Image courtesy GigaPan and the Chicago Office of Tourism
Try this: See that bright blue sign on the far wall? Can you read it? Double-click it. Can you read it now? Now move in again. And again.
This impressive panorama is actually a collection of 592 distinct photos, shot with a Canon Powershot with a 360mm zoom, and the help of a nifty gadget called the GigaPan Epic. Plop your camera into the device and it will automatically take between 20 and several hundred slightly overlapping pictures of a scene. The GigaPan software stitches them together for you into one massive, ultra-detailed, thousands-of-megapixels collage.
In this pic, a 30-by-10-foot print of which will soon be on exhibit at O'Hare Airport in Chicago, it's most fun to check out the traders themselves, many of whom look bored out of their gourds, and several of whom I think have passed out on their desks. I zoomed in on a few of the newspapers littering the floor and found an article about Snoop Dogg and an ad for something called Uncle Fatty's Big Ticket Giveaway.
Almost any point and shoot will fit in the GigaPan Epic's adjustable mount. The GigaPan Epic 100 can handle larger models, though neither is designed for hulking DSLRs. With your camera in place, GigaPan's motor swivels from left to right for horizontal panning, and a rotating pivot on the side tilts up and down. All the while, a robotic finger, which you center over the shutter release button, presses down, taking rows upon rows of pictures.
Setting up the GigaPan is deceivingly easy. First you calibrate it for the camera you're shooting with by zooming in all the way and hitting OK; then raising the aim so what was at the top of the frame is now at the bottom, and hitting OK again. This shows the device how tall each photo is, so it knows how high to move the camera to get a slightly overlapping shot. It then extrapolates the horizontal span assuming an ordinary 4:3 ratio. (If your camera shoots wide-angle, no worry, it just means there will be more horizontal overlap, making for an even more accurate overall effect.)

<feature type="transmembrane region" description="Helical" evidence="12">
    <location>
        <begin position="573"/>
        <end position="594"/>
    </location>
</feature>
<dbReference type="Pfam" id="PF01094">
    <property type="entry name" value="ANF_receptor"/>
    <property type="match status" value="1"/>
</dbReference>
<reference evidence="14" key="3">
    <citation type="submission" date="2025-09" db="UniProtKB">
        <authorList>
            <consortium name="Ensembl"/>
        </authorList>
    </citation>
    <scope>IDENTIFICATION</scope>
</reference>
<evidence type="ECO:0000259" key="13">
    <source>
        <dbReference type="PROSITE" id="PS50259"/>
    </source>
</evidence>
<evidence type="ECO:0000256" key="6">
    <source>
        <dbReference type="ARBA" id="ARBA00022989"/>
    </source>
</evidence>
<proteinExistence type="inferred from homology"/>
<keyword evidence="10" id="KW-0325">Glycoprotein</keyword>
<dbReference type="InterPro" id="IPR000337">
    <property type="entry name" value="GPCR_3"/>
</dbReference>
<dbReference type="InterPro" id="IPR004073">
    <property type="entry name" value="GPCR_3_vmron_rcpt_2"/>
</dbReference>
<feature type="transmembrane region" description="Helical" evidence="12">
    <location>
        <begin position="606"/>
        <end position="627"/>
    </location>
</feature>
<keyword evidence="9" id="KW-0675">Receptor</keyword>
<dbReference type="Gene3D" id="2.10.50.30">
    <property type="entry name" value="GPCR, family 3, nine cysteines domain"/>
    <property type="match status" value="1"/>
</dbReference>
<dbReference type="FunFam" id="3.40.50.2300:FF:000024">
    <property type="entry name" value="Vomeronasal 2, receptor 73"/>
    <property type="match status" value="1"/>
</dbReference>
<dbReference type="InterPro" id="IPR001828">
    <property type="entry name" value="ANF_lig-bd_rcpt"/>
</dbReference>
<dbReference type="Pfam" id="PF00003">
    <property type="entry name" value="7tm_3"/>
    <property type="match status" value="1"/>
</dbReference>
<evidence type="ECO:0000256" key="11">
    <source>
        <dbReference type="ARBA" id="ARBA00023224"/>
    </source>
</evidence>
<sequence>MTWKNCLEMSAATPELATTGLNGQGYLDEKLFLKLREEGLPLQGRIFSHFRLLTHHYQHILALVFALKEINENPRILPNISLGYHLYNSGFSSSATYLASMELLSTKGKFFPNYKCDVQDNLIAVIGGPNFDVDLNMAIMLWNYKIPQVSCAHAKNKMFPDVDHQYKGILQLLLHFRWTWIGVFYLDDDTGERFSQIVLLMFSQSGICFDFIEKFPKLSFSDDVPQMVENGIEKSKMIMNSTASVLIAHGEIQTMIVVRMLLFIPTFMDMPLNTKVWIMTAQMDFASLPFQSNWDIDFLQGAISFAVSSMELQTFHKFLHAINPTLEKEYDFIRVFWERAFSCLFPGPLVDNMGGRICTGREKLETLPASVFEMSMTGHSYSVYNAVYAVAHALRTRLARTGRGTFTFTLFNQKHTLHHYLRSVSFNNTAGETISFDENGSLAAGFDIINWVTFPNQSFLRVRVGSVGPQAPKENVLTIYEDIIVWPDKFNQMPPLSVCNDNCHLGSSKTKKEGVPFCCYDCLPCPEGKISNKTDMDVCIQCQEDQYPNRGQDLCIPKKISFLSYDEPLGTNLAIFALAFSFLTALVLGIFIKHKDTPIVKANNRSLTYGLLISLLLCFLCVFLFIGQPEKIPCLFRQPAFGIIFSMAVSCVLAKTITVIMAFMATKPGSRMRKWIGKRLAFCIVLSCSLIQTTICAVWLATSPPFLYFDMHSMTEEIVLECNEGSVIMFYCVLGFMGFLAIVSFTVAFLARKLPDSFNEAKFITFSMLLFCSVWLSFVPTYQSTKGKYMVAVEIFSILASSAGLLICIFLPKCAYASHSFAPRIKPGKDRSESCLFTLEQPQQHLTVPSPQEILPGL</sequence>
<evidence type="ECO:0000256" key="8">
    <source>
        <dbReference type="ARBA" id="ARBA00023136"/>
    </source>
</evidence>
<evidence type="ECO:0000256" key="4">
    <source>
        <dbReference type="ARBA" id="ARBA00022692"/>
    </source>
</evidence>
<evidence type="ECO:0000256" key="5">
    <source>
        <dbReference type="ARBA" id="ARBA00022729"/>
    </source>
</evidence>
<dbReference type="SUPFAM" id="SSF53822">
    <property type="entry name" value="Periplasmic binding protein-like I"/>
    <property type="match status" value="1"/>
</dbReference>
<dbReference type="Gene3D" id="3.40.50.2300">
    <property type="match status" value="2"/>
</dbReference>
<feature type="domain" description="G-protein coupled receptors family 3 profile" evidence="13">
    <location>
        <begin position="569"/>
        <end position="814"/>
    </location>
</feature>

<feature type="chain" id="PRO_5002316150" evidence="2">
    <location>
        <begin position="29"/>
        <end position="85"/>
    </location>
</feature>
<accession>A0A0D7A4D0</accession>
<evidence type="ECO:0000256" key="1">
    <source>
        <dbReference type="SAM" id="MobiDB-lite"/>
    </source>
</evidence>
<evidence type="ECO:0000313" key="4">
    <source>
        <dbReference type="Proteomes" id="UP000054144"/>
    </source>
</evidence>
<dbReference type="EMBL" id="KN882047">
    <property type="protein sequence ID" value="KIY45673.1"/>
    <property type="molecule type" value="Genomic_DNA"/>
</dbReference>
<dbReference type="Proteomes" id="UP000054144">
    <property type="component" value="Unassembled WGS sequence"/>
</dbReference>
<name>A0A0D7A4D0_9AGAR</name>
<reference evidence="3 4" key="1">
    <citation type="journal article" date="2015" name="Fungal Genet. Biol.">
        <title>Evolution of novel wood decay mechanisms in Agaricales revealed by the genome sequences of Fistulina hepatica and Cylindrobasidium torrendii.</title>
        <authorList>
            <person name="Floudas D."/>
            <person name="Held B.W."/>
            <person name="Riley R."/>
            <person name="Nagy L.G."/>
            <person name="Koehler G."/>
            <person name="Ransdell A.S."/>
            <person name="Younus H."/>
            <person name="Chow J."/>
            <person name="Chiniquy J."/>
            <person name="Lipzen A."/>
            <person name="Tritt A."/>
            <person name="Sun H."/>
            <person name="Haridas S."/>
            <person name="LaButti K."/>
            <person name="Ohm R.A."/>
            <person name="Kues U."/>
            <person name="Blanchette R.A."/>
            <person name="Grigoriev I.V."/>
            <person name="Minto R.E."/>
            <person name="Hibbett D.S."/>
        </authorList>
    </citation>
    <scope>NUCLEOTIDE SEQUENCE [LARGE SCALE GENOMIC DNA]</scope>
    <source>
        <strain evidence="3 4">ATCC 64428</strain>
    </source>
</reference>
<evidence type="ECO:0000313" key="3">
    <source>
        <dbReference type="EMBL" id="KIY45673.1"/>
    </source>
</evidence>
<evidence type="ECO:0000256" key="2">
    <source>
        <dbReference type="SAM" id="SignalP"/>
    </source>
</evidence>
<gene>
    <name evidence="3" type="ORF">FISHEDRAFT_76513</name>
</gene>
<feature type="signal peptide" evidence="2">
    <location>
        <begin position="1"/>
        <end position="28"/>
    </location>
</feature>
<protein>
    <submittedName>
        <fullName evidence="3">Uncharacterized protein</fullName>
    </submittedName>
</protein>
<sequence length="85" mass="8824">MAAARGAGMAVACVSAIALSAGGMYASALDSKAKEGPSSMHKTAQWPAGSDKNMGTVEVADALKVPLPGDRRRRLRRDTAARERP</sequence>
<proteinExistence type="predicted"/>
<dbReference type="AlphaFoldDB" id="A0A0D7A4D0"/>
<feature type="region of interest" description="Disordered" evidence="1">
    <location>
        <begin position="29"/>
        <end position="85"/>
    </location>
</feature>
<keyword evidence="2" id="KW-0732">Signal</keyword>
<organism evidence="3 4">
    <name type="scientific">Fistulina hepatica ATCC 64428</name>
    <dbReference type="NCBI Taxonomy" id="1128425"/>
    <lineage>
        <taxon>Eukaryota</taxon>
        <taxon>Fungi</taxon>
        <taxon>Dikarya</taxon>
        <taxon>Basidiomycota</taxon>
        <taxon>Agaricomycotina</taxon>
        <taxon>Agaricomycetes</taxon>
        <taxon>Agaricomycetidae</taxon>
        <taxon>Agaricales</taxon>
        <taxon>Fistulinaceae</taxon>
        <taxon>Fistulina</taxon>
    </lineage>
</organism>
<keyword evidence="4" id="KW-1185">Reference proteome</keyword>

Defining the boundaries of your shot is no more difficult. Point at the top-left corner of what you want to shoot, hit OK, then do the same at the bottom right. Using the calibration information the GigaPan calculates how many pictures across and down it will take, and displays a countdown on the readout.
Then, stand back while the GigaPan nods, swipes and snaps its way across the landscape. Once you've gathered the shots on your computer, the stitching software lets you choose or exclude individual shots before automatically combining them. Because the files are so large -- the photo above is 2,326 megapixels; a 2,000-shot image will weigh in around 6 gigapixels -- they're a pain to email, so upload them to gigapan.org to share with the world. GigaPan's viewer functions like Google Maps, sending only as much information as you need, and gathering more as you zoom in closer. That way it doesn't take forever to load, or to get near enough to read the expiration date on that Uncle Fatty's giveaway.
Five amazing, clean technologies that will set us free, in this month's energy-focused issue. Also: how to build a better bomb detector, the robotic toys that are raising your children, a human catapult, the world's smallest arcade, and much more.